Monday, January 18, 2016

Concerns about Commercial Conflicts Come to a Climax (IP Matters, Malpractice Allegations & More)



The one (which we last covered in September) has made several headlines over the past few weeks. The net results have been welcomed by many, while highlighting new conflicts management considerations, standards, and complexities for all.

 "Massachusetts Court Clears Patent Prosecutors of Malpractice Claims Arising From Representation of Clients in Same Technology Area" --
  • "The Massachusetts Supreme Judicial Court Wednesday affirmed a lower court’s dismissal of a legal malpractice suit finding that, 'simultaneous representation by a law firm in the prosecution of patents for two clients competing in the same technology area for similar inventions is not a per se violation,' of certain Massachusetts attorney professional conduct rules."
  • "The case was brought by Chris Maling, who hired patent prosecuting attorneys at Finnegan Henderson to prosecute a set of patent applications relating to screwless eyeglass hinges. According to Maling’s complaint, Finnegan was representing his competitor in the screwless eyeglass market, filing patent applications for that competitor. Maling claimed that he would not have hired Finnegan if he had known that the firm was representing the competitor in the same 'patent space.'"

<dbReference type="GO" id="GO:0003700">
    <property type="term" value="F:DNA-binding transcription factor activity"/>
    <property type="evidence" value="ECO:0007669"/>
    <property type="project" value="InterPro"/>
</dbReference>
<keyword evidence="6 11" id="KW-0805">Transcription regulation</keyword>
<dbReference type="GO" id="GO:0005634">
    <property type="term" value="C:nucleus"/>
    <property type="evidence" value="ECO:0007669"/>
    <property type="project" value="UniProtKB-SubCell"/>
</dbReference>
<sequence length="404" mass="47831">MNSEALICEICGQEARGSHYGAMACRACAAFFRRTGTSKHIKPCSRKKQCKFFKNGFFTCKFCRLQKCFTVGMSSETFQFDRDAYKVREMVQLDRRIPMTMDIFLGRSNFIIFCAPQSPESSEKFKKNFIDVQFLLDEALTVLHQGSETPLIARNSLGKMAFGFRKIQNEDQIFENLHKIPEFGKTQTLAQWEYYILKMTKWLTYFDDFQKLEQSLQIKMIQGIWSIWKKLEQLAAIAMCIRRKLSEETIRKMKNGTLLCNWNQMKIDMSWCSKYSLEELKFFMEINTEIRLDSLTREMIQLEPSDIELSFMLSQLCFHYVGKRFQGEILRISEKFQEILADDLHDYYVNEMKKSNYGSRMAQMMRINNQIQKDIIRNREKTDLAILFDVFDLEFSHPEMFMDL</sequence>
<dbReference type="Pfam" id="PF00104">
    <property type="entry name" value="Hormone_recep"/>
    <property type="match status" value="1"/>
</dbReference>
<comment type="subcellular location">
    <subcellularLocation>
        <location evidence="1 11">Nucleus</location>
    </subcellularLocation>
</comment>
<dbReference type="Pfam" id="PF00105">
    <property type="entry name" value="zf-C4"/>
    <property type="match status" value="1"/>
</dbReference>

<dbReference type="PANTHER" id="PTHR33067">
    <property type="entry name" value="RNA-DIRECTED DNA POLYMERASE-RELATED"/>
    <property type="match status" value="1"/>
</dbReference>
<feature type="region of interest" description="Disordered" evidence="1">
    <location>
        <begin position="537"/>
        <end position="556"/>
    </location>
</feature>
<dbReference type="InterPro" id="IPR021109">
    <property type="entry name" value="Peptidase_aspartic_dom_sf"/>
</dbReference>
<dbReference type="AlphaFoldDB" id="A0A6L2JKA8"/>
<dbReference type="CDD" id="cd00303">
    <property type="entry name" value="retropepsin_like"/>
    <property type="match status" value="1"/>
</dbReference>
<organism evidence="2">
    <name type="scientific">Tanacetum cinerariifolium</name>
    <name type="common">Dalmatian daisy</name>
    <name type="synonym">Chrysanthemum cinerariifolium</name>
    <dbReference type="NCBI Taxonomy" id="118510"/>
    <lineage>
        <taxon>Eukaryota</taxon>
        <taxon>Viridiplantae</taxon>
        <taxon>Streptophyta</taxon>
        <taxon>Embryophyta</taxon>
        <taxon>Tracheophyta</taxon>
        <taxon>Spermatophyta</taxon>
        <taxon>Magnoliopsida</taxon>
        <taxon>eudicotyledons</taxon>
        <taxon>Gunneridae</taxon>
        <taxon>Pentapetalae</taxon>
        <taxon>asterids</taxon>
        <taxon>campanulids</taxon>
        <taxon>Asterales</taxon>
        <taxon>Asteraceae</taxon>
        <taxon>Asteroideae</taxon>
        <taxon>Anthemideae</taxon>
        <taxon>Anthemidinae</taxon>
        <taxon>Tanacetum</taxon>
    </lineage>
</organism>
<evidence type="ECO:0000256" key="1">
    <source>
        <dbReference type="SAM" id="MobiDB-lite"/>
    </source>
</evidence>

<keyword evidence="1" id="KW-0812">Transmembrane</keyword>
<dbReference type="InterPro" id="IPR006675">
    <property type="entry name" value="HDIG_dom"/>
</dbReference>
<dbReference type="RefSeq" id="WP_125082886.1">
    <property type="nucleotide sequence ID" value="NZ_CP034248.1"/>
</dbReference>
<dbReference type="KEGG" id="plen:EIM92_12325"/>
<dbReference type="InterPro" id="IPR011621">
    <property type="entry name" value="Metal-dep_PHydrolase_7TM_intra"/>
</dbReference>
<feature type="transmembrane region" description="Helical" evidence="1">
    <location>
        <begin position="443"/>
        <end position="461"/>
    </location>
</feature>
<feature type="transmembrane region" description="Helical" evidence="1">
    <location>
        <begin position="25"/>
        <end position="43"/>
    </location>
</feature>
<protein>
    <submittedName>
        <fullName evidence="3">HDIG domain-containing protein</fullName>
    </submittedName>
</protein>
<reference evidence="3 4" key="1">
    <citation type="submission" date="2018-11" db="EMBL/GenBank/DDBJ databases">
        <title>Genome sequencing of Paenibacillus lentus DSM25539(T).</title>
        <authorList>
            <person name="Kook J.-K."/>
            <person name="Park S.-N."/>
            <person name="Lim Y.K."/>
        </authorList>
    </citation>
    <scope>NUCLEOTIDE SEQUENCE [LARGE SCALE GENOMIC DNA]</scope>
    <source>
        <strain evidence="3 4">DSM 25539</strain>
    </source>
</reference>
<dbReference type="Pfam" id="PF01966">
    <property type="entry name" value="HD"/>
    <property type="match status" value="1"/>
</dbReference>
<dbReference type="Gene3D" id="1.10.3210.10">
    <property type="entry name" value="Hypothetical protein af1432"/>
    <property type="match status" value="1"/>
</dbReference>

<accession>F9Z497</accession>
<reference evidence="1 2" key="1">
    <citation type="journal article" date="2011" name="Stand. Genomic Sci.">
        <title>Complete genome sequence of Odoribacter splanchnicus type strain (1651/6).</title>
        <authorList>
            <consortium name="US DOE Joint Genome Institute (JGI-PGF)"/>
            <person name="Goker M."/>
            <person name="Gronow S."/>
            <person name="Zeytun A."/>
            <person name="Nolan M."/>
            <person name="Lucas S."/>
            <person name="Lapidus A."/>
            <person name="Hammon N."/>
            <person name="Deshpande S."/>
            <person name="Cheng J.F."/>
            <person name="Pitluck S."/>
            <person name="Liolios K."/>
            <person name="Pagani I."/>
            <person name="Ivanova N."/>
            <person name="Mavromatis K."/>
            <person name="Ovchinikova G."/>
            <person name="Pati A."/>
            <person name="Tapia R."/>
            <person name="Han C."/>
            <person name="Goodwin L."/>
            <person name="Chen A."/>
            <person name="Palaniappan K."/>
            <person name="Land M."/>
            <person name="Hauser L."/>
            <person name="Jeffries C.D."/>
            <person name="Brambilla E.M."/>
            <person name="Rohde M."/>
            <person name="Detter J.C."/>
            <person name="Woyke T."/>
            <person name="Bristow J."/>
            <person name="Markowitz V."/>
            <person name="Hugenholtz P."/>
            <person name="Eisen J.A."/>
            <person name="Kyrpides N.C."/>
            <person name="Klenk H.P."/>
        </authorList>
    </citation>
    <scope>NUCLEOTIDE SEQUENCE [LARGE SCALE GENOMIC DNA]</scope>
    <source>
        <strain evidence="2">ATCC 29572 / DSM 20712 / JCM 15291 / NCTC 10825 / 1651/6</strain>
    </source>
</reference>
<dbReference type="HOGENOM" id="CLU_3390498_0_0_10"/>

• "Maling further alleged that he was harmed when he asked the law firm to provide him with a legal opinion addressing similarities between Maling’s patents and the competitor’s patents, and the firm declined to do so."
Full opinion here

Additional background and the facts and history of this matter: "Law Firms Tell Mass. Supreme Court No Subject Matter Conflict In Patent Prosecution Unless Claims 'Identical' Or 'Mere Obvious Variants.'"

And additional analysis worth attention: "Finnegan's Malpractice Win Comes With Warning For IP Attys" --
  • "...welcome news for intellectual property attorneys who feared the court could bar firms from representing multiple clients in similar fields, but the ruling sends a message that all firms must be vigilant to avoid conflicts, experts say."
  • "'This is the first decision by any court in this area of the law' regarding conflicts in patent cases, Stewart said [Paul Stewart, Knobbe Martens Olson & Bear]. 'It was completely untested. Firms had been doing this consistently for years, but it was based on no law at all, just what seemed to make sense.'"
  • "While the court found that there was no conflict of interest in Finnegan's representation of the two eyeglass makers in this case, it stressed that representing competing companies with similar inventions could give rise to ethical violations in other factual scenarios. The opinion admonished firms to carefully police their cases to avoid conflicts, 'no matter how complex such a protocol might be.'"

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